5. RESULTS AND DISCUSSION
  6. CONCLUSION
  7. References

Materials

The monomers, itaconic acid (IA) and N-vinyl-2-pyrrolidone (NVP) were obtained from Fluka (Saint-Louis, MO). The crosslinking agent, NMBA, and the water soluble initiator, ammonium persulphate (APS), were purchased from Merck (Darmstadt, Germany); the accelerator, N,N,N,N-tetrametiletilendiamin (TEMED), was purchased from ABCR (Karlsruhe, Germany), and chitosan (Ch) was purchased from Aldrich (Saint-Louis, MO). Other reagents were chemically pure grade, and all solutions and standards were prepared with distilled water.

Preparation of Hydrogels

Hydrogels were synthesised by using the equal mole amounts of IA (0.005 mol) and NVP (0.005 mol), along with APS as an initiator, TEMED as an accelerator and NMBA as a crosslinking agent in aqueous solution. Total amount of water is 3.5 mL. The feed compositions of hydrogels were listed in Table 1.

Table 1. Symbols and feed compositions of hydrogels
Symbols ofNVP/IAAPSTEMEDNMBA
hydrogels(mol)(% mol)(% mol)(% mol)
H-051120.5
H-11121
H-21122
H-31123
H-41124

The monomers (IA and NVP) and the crosslinking agent (NMBA) were taken in 12-cm long glass tubes of 2 cm diameter. APS solution and TEMED were added to the reaction mixture in the tubes. After sealing the tubes with rubber caps, oxygen-free nitrogen gas was purged in the solution for 20 min. Then, the sealed tubes were placed in a water bath at 20 ± 1∘C. At the end of the polymerisation, the glass tubes were carefully broken, then hydrogels were taken and cut into discs 5-mm in length and put in distilled water. The discs were held in water at room temperature for 5 days, and in order to remove unreacted monomers, the water was replaced with distilled water twice in a day. After the treatment process, some of the swollen disc samples were used in determination of mechanical properties, and the rest of them were dried under vacuum at 40C. Dried hydrogels were used for the water absorption and heavy metal adsorption experiments.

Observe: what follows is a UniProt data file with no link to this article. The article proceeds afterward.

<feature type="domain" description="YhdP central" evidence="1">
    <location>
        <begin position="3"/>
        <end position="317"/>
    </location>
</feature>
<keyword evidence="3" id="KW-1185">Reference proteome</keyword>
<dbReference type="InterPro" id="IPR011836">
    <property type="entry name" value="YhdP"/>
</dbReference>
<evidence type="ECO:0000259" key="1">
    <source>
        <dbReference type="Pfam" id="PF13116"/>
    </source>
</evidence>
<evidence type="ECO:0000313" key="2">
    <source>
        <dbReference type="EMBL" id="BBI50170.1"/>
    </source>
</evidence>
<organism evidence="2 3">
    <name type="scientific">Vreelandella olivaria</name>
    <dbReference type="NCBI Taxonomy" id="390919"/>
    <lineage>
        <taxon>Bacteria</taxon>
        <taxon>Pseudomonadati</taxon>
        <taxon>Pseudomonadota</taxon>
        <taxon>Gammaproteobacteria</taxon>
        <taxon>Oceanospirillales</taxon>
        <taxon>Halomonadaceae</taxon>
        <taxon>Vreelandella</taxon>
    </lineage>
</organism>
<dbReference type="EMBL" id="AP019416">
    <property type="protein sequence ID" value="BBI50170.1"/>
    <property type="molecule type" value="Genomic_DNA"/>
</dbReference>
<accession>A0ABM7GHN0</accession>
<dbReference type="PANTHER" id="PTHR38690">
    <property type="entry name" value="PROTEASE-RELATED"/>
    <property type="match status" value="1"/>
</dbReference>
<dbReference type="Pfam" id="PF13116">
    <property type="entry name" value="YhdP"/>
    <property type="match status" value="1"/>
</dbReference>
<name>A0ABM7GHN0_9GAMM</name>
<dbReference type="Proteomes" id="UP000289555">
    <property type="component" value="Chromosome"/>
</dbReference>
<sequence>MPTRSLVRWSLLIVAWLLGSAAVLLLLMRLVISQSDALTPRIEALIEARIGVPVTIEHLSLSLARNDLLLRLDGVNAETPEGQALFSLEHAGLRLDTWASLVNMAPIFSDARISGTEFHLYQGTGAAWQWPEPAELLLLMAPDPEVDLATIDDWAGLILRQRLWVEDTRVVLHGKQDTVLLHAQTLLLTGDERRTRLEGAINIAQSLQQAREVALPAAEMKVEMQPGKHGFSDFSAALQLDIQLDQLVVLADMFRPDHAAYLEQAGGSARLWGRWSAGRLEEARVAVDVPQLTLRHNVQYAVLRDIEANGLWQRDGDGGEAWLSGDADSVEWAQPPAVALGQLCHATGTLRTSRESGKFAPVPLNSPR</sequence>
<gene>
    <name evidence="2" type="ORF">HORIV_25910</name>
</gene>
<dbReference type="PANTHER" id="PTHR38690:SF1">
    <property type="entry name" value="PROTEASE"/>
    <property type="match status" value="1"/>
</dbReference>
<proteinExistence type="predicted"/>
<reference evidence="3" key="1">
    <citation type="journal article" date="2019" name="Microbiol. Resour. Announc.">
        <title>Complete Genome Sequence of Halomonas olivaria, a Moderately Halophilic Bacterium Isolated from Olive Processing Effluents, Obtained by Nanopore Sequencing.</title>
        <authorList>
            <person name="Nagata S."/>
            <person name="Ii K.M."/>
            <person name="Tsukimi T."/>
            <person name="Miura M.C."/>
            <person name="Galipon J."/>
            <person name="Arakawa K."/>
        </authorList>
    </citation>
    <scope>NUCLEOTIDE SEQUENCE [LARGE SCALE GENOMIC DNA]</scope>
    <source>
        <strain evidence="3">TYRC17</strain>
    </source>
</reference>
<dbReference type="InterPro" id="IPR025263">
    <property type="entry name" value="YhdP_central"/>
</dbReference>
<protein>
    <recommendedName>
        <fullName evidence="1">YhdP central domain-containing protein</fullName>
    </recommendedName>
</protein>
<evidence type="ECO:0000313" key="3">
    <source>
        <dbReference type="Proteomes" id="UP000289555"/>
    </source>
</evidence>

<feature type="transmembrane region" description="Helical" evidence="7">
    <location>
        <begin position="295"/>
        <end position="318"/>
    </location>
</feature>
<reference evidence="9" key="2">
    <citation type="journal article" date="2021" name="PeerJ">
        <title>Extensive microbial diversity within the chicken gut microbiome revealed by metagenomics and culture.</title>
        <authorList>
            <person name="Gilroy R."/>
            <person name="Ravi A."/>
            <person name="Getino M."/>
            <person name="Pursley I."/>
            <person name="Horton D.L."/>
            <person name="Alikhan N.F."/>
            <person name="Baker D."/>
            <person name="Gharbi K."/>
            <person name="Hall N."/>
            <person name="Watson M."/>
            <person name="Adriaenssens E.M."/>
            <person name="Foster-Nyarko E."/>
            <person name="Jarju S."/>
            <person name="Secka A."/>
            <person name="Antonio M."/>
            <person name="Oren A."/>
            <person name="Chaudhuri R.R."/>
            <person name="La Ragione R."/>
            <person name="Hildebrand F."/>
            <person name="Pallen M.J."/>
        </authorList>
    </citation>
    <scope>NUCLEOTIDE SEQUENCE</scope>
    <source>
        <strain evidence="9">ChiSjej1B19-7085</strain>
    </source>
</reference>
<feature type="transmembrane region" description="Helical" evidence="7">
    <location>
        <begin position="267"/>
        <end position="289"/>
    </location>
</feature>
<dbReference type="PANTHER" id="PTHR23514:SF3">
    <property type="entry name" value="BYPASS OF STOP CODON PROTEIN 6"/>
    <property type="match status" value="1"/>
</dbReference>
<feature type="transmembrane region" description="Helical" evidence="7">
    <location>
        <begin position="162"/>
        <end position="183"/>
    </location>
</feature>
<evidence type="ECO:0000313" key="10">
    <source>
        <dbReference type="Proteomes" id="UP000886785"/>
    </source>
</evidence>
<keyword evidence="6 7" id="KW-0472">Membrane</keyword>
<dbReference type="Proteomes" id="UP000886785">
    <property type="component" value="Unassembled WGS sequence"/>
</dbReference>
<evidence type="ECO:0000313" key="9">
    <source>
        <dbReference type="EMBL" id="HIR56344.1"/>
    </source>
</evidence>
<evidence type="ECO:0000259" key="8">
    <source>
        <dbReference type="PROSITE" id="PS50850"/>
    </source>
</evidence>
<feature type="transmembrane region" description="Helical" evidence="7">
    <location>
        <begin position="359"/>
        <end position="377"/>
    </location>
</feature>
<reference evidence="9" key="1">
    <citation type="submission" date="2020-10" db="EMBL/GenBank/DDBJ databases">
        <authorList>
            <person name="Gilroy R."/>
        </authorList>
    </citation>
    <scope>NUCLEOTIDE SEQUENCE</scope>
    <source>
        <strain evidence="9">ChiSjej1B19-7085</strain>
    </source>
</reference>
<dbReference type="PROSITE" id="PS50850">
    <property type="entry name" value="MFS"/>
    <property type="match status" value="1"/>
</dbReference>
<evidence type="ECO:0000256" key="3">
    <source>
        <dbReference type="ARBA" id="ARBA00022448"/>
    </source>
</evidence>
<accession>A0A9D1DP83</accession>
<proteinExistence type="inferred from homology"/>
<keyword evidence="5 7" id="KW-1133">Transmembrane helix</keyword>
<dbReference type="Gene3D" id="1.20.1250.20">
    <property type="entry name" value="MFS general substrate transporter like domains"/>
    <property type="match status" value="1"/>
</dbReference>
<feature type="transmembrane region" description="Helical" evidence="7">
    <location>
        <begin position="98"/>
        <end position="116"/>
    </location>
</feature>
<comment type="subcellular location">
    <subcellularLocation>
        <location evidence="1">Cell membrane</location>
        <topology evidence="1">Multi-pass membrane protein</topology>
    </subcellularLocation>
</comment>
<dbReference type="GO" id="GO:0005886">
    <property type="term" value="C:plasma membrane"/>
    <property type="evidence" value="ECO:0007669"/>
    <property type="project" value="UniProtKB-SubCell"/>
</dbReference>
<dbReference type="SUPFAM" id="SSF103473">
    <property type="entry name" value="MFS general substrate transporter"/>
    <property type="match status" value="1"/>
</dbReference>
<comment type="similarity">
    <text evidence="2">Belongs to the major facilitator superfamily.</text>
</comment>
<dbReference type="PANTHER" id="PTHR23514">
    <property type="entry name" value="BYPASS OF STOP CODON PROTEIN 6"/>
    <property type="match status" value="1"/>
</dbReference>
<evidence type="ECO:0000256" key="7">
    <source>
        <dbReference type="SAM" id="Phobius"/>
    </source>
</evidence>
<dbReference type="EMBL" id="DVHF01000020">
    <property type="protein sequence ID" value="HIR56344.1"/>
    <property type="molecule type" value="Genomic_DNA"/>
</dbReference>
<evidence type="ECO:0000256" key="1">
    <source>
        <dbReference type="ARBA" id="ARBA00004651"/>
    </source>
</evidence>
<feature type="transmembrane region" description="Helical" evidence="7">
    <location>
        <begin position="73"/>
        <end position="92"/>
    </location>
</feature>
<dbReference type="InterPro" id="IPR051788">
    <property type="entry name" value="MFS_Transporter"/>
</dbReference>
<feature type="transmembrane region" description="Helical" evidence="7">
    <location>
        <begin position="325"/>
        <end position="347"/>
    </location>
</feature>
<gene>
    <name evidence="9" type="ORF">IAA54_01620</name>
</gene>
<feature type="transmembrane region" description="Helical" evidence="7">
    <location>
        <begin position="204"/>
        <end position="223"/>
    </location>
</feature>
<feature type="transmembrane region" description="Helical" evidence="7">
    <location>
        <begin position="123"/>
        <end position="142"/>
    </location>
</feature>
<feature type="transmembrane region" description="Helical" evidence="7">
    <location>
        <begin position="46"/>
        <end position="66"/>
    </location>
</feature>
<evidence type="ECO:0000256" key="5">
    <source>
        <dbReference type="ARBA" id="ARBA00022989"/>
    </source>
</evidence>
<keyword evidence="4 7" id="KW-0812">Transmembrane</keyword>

FT-IR Analysis

The infrared spectra of hydrogels were taken with Digilab Excalibur-FTS 3000MX model FT-IR spectrophotometer (Randolph, MA) using KBr pellets.

Determination of Mechanical Properties